The burgeoning trade flows have prompted calls from the European Union and allied nations to either get such countries on board with sanctions, or slap those countries themselves with secondary sanctions.
A spokesperson for the European Commission, the EU's executive arm, told CNBC that it is currently working to "spot the redirection of trade flows from certain third countries acting as possible gateways to Russia."
That follows comments earlier this month from European Commission President Ursula von der Leyen, who said the group's 11th package of sanctions against Russia would focus on "cracking down on circumvention" in coordination with Group of Seven nations.
The EBRD now estimates that such "intermediated trade" accounts for around 4-6% of annualized gross domestic product in Armenia and Kyrgyzstan. That, in turn, is boosting the countries' "burgeoning logistics industries," and underpinning the appreciation of local currencies, it said.
However, Armenia's central bank Deputy Governor Armen Nurbekyan insisted that authorities are observing the country's trade patterns on a weekly basis to ensure businesses are not falling foul of the embargoes.
"For Armenia, being compliant with the sanctions is an absolute priority," Nurbekyan told CNBC. "We are in a region which is very turbulent, so we know what it means to be around countries which are under sanctions, and I think we have been quite successful in steering our economy in a way that we stay away from the problematic cases."
Nurbekyan noted that trade increases had been seen "across the board" — including in food processing, agricultural goods, and cars — as domestic businesses have taken advantage of increased demand following the exodus of Western businesses from Russia.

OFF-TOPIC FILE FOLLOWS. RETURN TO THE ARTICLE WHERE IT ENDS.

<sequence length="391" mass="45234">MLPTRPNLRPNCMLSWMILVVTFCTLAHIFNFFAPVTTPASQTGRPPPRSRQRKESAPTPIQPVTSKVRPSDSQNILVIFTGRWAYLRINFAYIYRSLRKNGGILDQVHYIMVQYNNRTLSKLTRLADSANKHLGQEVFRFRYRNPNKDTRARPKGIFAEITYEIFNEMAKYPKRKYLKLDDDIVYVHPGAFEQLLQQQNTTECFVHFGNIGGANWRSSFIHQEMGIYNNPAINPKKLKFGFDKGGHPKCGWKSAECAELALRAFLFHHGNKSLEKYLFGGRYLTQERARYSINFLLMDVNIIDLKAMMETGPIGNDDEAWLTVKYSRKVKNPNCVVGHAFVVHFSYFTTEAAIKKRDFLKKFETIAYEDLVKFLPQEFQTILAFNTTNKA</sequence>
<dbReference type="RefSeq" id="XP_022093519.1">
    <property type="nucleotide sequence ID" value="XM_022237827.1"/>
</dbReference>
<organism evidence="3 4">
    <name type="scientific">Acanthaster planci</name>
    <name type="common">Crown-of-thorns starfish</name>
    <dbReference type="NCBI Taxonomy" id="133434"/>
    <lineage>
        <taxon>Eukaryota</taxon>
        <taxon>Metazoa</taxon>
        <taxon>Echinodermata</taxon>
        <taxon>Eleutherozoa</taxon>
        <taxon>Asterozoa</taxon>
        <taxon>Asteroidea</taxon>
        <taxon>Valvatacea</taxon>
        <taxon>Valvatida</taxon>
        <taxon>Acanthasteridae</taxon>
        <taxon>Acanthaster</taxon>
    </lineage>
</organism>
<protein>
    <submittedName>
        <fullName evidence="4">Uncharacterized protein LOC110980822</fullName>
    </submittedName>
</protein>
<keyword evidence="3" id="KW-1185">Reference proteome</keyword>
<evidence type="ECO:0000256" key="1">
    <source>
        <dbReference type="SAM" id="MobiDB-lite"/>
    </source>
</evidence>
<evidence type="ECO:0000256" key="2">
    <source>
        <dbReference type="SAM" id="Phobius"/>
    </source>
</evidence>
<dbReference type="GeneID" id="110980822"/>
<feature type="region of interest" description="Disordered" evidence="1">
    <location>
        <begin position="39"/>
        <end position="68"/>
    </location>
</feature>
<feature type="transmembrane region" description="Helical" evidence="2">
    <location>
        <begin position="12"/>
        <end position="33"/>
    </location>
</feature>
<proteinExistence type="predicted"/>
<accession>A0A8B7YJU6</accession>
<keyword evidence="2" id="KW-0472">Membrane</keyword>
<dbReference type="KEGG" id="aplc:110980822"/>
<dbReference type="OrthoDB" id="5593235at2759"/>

He acknowledged that the percentage increase in demand for advanced technology parts, in particular, had been "quite big," but said that was because levels had started from a low base.
"No one is so naive to assume that given the size of the sanctions, given the size of the flows, that anybody can avoid any risks. That is never the case. But our modus operandi is always that ... we ensure that compliance in our financial institutions and more generally is of a higher standard [to other countries]. We not going to be opportunistic, in short," he added.
Western allies have not yet specified what their next round of sanctions will look like, nor when they might come into effect. However, some analysts say that the prospect of them could push affected countries to rethink their allegiances.
"We need to wean ourselves off this dependence on the Russian economy," Kukava said.
"This is a pariah country and economic dependence on them means we won't be able to trade with the EU and the U.S. and the Western countries. The growth needs to come from trade with them, rather than with Russia," he added.
That's especially true for nations that aspire to EU and NATO membership.
Georgia applied for EU membership in March 2022, one week after Russia's full-blown invasion of Ukraine, and is working toward candidate status. The country, alongside Ukraine, has declared its aspirations to NATO membership.
Georgian public support for EU membership has resurged over recent months, with four-fifths (81%) of the population currently in favor joining the bloc, according to a recent poll from U.S.-founded non-profit the National Democratic Institute. Three-quarters (73%) continue to support NATO membership.
Armenia, meanwhile, has never submitted an application for either membership, and other Central Asian countries would not be eligible to join the EU.
"We are adding fuel to the fire by intensifying this trade relationship with Russia. The geopolitical context with which we [Georgia] are now thought of is with Central Asia countries. But they don't have EU membership as a target — we do," Kukava said.